For example, the critique group I belong to decided that the pieces do not get read aloud. Each story, every essay... **they stand on their own, unable to benefit from the writer's inflection and expressive voice. After all, we figured, that's how a story will have to make its impact if it gets published---read by the reader, silently, in the
One problem that was solved easily by Lynn was this: how do we know for sure when everyone in the group is finished reading and scrawling out their comments? None of us wanted to jump the gun and begin too early...no one wanted to step on anyone's toes or appear too eager.
After jotting down our last suggestion, our last bit of praise, we'd give sneaky, side-glances at each other. Ooops, I don't want the rest of the WWWPs to think I have so little to offer that my critique offerings are meager...I'll make another short notation. Then we'd look around again at each other. Is she gazing up to consider how to word "Good grief, Sioux. This piece is a sure-cure for insomnia. You should patent it" or is she daydreaming about how sweet it'd be to steal Schmeagol the Cat and make him her own? You're not sure...
Lynn, Queen of Craft, took paint stir-sticks and decorated them. Now it's almost a joke..."Is your stick up?" if one of us is obviously finished but forgot to hold up their stick or stick their stick in-between the chair cushions.
Recently, Lynn upped herself and gave us each these wooden faces on a stick. We all said we'd decorate them but only over-achiever Linda (she was feeling high after receiving her 197th Chicken Soup acceptance letter) followed through. (I actually think she chained her cutie-patootie granddaughter Nicole to the kitchen table and made her color it, but the police have been out to her house to check it out...no evidence was found.)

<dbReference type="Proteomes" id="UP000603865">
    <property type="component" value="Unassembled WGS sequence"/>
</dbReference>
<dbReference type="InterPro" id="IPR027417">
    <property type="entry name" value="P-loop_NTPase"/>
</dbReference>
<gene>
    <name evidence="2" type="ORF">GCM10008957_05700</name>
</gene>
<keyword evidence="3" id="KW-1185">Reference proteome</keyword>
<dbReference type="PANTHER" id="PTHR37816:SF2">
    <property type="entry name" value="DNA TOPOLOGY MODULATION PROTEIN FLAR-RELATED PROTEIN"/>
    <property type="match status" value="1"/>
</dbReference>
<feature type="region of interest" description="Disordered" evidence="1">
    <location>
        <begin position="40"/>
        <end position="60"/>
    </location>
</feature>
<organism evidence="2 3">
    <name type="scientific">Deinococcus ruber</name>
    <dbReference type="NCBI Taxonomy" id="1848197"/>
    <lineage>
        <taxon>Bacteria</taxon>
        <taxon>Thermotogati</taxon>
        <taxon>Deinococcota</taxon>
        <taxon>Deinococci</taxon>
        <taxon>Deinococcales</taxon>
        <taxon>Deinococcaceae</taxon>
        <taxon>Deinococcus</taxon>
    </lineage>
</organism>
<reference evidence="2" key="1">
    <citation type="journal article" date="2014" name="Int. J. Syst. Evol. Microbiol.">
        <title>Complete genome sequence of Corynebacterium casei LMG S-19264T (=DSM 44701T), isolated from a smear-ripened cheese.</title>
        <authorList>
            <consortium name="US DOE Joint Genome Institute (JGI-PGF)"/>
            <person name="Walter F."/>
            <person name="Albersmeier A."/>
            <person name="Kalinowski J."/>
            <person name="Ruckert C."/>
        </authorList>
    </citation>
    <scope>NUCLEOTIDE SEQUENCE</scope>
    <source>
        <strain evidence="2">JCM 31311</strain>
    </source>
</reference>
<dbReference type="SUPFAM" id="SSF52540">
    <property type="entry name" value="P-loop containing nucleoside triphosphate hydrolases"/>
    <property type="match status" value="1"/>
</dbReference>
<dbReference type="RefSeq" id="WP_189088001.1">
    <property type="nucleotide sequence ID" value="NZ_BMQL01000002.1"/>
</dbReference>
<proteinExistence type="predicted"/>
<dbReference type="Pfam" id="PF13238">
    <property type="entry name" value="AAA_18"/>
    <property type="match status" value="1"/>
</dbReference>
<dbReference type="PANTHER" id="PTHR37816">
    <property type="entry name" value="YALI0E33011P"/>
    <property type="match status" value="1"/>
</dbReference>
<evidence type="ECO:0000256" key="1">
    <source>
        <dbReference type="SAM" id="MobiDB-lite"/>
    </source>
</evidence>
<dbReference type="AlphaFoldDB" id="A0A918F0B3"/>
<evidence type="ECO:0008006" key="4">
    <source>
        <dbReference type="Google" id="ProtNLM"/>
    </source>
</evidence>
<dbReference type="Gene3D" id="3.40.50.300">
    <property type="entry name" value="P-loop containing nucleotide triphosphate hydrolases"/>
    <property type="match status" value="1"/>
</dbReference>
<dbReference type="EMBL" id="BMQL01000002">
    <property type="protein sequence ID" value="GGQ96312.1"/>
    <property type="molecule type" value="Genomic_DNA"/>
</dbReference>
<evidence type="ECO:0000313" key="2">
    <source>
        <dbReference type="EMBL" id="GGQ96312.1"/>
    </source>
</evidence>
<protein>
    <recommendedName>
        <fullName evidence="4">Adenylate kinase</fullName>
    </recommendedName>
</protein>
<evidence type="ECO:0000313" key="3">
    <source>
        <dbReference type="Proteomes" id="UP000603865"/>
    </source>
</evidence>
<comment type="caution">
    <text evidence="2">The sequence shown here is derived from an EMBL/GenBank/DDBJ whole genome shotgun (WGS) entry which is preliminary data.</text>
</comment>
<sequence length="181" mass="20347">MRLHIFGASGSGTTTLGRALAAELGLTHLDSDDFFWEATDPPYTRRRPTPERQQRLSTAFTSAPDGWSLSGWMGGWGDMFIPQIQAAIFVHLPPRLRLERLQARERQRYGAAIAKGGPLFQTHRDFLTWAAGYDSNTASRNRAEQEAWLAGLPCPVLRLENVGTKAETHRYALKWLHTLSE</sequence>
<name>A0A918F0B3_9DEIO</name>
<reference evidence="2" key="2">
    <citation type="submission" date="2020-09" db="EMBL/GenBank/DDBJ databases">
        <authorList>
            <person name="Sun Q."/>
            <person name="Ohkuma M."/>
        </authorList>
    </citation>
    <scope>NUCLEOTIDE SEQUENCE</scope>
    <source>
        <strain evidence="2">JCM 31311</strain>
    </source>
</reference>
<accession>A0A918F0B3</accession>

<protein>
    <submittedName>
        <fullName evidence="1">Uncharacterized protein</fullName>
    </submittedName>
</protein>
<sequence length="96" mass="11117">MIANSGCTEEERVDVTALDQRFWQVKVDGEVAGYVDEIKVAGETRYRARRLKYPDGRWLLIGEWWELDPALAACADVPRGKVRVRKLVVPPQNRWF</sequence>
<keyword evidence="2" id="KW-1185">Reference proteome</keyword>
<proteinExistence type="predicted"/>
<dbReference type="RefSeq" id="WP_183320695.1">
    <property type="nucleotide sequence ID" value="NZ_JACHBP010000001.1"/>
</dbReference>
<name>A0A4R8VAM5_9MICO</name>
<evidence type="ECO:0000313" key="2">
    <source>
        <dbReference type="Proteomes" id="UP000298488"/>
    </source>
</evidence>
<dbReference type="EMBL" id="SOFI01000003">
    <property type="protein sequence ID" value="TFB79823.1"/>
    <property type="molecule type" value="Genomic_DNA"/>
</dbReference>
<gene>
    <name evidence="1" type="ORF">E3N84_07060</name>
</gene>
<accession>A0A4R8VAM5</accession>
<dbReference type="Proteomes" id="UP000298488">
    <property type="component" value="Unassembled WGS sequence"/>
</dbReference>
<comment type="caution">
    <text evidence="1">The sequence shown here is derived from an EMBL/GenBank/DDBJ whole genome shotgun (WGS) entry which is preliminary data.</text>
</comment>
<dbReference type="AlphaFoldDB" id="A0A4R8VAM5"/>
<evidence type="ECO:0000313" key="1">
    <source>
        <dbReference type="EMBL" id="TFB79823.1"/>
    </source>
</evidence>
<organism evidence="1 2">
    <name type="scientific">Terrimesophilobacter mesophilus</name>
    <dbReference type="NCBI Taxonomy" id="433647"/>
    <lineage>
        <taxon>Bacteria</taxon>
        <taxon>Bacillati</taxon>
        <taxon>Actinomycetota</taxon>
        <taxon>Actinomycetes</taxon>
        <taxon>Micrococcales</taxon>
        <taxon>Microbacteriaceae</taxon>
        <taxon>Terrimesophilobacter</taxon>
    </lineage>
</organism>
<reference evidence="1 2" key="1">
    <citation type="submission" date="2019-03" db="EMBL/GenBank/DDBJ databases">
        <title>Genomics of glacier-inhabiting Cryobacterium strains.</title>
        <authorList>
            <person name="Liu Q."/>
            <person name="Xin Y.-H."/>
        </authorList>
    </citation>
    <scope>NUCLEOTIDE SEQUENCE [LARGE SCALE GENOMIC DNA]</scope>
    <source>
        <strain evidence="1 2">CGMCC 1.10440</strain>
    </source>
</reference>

On my next post, I will unveil my "Sioux-on-a-Stick" (not to be confused with the international sensation, Cathy-on-a-Stick).
What clever ways has your critique group found to work more effectively? What solutions have you found? Other writing groups are curious...
* There are inside-jokes our group tosses around that must remain secret. Jokes about frozen legs of lamb, a woodchipper, a nail gun, the benefits of having a personal trainer, how scary trips to South American countries can be...the list is endless.
** I slipped in as many ellipsis as I could, as I am trying to draft a story without a single ellipsis. My OEA support group (Over Ellipsis-er Anonymous) said it would be a step forward in my recovery...(Ooops.)